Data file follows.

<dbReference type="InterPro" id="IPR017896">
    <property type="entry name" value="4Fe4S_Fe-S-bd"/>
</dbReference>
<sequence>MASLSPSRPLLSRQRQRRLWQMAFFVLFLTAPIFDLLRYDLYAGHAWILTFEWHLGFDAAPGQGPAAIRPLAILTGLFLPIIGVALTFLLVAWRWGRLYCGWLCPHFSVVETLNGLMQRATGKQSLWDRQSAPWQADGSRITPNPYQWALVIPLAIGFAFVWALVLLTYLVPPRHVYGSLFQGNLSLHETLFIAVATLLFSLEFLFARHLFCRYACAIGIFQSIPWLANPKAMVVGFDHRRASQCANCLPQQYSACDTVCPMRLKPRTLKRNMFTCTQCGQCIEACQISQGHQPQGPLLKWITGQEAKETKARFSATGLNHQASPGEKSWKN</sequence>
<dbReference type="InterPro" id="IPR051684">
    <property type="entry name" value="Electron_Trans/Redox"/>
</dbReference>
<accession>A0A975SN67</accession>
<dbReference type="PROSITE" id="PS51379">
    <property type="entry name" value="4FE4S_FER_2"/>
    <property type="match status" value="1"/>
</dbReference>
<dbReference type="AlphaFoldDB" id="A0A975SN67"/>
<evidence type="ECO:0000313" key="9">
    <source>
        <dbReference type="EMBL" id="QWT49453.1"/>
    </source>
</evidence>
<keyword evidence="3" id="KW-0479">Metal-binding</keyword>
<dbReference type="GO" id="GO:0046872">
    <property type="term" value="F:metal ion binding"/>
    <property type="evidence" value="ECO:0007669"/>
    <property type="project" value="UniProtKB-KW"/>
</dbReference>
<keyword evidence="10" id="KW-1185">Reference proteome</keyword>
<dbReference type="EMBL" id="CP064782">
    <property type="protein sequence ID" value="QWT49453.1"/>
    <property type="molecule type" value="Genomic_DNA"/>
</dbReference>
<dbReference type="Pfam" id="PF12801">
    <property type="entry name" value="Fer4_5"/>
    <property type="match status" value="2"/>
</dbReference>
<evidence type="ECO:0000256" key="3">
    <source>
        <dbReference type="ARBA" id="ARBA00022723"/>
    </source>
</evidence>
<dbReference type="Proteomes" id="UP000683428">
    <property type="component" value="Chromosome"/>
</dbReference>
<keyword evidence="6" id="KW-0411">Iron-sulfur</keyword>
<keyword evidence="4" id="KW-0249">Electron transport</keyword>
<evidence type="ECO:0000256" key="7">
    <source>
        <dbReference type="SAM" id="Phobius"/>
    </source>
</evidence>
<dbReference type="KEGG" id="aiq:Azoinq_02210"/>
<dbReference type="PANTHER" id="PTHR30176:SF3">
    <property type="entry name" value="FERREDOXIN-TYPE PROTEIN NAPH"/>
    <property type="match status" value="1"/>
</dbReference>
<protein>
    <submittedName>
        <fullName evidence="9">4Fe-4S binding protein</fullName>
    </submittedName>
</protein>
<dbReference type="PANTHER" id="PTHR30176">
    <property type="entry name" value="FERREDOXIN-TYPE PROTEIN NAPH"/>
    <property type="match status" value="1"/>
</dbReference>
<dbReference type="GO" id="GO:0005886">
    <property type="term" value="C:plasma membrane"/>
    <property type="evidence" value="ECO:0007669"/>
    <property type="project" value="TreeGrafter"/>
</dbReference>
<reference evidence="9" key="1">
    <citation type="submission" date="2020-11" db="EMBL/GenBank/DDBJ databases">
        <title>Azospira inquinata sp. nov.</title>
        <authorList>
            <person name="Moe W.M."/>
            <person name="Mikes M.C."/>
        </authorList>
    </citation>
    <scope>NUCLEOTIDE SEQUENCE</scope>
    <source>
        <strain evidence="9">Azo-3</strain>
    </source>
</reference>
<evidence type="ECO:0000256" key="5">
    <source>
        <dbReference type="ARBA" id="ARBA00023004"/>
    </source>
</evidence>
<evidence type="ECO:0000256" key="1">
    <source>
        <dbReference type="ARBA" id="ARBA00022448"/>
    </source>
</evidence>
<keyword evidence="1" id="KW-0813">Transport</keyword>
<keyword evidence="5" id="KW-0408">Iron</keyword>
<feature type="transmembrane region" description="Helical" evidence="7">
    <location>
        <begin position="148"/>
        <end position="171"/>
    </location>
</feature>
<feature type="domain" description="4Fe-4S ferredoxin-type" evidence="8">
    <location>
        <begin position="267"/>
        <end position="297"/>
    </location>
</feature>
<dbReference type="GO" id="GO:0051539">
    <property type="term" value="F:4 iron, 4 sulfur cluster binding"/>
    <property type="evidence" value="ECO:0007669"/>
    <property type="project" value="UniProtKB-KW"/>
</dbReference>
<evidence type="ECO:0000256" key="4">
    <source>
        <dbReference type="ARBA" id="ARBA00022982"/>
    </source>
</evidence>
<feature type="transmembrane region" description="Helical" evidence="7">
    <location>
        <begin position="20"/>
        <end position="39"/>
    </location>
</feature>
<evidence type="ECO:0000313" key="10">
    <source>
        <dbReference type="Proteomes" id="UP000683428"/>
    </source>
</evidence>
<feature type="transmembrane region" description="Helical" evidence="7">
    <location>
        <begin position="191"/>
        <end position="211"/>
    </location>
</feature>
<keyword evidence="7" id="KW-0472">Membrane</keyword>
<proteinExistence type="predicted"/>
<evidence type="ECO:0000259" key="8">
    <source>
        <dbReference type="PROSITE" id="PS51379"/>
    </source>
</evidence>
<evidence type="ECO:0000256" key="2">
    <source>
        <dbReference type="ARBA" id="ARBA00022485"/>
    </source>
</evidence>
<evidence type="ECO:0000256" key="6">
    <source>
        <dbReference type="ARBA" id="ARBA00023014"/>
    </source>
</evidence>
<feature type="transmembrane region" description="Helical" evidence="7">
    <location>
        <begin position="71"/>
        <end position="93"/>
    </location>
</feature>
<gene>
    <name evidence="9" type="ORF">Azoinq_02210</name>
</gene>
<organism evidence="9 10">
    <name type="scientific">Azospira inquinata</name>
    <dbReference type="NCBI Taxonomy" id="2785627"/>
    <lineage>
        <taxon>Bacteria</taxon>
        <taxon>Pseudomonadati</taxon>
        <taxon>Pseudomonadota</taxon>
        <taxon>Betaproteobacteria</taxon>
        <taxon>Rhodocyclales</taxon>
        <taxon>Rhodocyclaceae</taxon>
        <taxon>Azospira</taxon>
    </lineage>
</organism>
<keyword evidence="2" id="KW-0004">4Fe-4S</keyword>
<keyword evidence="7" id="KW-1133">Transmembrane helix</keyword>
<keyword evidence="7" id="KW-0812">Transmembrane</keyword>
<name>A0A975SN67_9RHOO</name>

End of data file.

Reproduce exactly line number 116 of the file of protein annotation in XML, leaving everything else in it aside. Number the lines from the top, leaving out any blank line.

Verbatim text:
    <location>